One hundred years ago the Blue Hills Reservation was created as a haven for city dwellers wanting to escape from the stress of urban life.  At that time people could conveniently hop on trolleys that originated in Mattapan and other Boston neighborhoods to travel to “one of the greatest recreation grounds in the world, in scenery far superior to parks of Paris.”  That was how the Blue Hills were described in a 1904 trolley brochure.

Today the Blue Hills is much harder to access for those without cars who live in city neighborhoods.  Trolleys no longer operate and public transportation is limited.  As a result, the park and its resources remain inaccessible for tens of thousands of families in Boston and surrounding communities because there is no MBTA service to the area.

To improve access for people in nearby Boston, the Friends initiated a study, in partnership with organizations such as Urban Outdoors Association, Mattapan Food and Fitness, Brookwood Community Farm and the Mary May Binney Wakefield Arboretum.  Together, this coalition successfully petitioned the Boston Region Metropolitan Planning Organization (MPO) to conduct a study of public transportation options from the traditionally marginalized neighborhoods of Dorchester and Mattapan.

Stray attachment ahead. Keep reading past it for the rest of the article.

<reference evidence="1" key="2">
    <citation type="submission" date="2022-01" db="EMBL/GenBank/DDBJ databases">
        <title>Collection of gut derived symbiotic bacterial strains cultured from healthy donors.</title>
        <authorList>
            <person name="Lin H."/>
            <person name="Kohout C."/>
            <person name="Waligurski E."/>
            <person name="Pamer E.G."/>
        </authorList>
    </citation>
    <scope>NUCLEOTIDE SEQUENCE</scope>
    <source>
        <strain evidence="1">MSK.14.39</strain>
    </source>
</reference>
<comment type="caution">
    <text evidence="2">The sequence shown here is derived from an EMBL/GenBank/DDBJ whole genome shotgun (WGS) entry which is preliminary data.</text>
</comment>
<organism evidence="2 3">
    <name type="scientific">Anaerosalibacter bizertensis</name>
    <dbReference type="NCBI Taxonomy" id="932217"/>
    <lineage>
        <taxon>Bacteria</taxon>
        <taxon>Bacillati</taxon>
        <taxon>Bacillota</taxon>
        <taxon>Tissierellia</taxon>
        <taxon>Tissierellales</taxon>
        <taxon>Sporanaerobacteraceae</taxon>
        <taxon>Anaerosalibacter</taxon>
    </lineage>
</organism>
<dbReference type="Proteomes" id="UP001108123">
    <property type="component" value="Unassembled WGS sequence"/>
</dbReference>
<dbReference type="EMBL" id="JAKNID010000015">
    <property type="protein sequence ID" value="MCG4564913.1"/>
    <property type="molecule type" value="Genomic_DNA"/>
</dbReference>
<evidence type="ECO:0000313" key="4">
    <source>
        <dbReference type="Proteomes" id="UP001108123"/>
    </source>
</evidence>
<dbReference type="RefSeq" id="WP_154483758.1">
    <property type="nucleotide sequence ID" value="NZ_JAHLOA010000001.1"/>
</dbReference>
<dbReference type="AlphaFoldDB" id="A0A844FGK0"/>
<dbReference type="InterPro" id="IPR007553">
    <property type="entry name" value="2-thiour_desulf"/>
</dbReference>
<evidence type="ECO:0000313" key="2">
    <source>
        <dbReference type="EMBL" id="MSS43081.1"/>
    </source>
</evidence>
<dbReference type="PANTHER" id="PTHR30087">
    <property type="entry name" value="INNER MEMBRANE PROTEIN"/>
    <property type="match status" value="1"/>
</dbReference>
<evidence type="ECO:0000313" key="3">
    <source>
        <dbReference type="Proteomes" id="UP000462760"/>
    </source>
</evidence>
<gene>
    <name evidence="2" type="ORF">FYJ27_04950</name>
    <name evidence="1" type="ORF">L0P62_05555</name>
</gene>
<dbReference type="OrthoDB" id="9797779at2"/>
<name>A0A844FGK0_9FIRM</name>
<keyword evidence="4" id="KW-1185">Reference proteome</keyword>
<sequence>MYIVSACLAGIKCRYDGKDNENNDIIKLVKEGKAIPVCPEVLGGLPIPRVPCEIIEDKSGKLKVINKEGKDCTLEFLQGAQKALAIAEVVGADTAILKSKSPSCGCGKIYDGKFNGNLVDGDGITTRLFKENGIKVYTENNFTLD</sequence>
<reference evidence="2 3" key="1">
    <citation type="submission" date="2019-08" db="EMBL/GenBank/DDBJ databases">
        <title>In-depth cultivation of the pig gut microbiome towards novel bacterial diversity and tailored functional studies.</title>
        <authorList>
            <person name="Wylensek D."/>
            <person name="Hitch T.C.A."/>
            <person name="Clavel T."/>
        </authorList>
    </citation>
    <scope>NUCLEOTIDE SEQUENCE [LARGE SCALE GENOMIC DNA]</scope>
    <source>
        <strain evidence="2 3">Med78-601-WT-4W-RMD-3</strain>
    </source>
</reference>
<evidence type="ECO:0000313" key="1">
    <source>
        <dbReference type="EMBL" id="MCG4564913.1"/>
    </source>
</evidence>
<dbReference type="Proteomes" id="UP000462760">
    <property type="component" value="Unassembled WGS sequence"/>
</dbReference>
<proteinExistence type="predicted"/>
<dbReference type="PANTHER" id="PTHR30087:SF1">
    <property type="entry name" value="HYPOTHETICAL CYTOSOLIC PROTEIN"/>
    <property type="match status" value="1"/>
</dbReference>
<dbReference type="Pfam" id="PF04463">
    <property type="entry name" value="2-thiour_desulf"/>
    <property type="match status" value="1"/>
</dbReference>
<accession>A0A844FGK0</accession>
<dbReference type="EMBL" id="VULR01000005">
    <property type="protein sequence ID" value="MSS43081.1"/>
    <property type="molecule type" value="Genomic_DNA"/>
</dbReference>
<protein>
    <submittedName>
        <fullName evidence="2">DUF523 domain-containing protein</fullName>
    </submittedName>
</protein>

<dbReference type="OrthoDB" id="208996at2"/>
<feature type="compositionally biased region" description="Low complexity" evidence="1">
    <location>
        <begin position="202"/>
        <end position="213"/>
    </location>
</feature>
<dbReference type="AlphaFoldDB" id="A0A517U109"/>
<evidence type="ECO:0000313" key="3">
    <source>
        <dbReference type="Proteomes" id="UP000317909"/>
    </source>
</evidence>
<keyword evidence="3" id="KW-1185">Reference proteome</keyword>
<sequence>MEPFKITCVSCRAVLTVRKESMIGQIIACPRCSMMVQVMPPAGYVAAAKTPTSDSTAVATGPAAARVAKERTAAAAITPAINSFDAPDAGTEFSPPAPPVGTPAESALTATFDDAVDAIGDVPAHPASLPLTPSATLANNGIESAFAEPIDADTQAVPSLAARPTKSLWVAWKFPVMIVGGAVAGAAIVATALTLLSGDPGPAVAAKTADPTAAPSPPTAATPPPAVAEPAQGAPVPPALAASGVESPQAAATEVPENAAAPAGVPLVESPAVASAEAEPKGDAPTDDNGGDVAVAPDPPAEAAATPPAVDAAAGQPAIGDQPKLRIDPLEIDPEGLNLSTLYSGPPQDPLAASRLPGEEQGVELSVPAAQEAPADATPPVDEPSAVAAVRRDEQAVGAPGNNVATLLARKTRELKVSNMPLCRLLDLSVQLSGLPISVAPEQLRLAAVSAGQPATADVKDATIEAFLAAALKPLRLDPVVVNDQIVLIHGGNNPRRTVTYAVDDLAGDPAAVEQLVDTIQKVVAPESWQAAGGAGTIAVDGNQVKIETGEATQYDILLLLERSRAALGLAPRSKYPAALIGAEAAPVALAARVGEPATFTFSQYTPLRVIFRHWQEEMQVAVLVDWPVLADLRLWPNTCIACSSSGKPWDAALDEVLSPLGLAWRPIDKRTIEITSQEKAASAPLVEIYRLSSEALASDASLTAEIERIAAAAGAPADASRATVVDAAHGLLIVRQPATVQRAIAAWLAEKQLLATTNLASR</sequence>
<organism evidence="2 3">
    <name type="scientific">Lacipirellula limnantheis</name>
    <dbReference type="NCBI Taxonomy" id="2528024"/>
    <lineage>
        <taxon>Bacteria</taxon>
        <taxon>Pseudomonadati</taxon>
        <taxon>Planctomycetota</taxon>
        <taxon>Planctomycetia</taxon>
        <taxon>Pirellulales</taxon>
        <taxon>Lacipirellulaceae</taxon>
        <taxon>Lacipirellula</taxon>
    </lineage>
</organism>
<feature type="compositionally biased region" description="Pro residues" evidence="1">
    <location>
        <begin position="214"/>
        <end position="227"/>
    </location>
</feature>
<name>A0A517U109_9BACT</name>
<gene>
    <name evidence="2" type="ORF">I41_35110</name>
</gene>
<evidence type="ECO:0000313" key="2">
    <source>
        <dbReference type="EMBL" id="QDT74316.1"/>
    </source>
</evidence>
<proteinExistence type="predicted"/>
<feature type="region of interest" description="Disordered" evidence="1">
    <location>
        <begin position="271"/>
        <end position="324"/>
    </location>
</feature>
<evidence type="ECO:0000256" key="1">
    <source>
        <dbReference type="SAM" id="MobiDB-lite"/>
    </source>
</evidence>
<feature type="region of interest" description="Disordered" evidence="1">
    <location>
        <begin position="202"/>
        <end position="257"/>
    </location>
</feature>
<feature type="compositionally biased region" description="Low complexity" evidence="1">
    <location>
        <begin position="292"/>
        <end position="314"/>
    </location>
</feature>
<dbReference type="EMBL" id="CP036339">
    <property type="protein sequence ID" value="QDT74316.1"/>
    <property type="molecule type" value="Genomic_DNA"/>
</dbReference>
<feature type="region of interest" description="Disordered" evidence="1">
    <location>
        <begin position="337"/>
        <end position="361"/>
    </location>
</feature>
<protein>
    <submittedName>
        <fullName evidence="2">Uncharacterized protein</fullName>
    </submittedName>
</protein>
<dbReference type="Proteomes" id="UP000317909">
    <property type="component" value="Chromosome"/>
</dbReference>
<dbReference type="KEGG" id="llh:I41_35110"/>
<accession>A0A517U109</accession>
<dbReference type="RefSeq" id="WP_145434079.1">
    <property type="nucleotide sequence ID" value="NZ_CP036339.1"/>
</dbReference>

Through the study, many other organizations, representing Mattapan, Dorchester and other urban neighborhoods, worked with the Boston MPO to guide the study.

The results of the study have just been released.  See the results and recommendations on the Boston MPO’s storymap presentation here.

The next step is to work with community groups to advocate to implement the recommendations.

Thanks to our members for helping to make access to the Blue Hills more equitable.

Image above shows the trolley route from Boston to Sharon and connecting points, past the state reservation and under the shadow of the Great Blue Hills.

Photo credit:

Originally published by Robert H. Derrah, By Trolley through New Eastern New England. (Boston, Mass., 1904), “The Reservation Route”, pgs. 55-60.

Source for photo and trolley brochure:  Stoughton Historical Society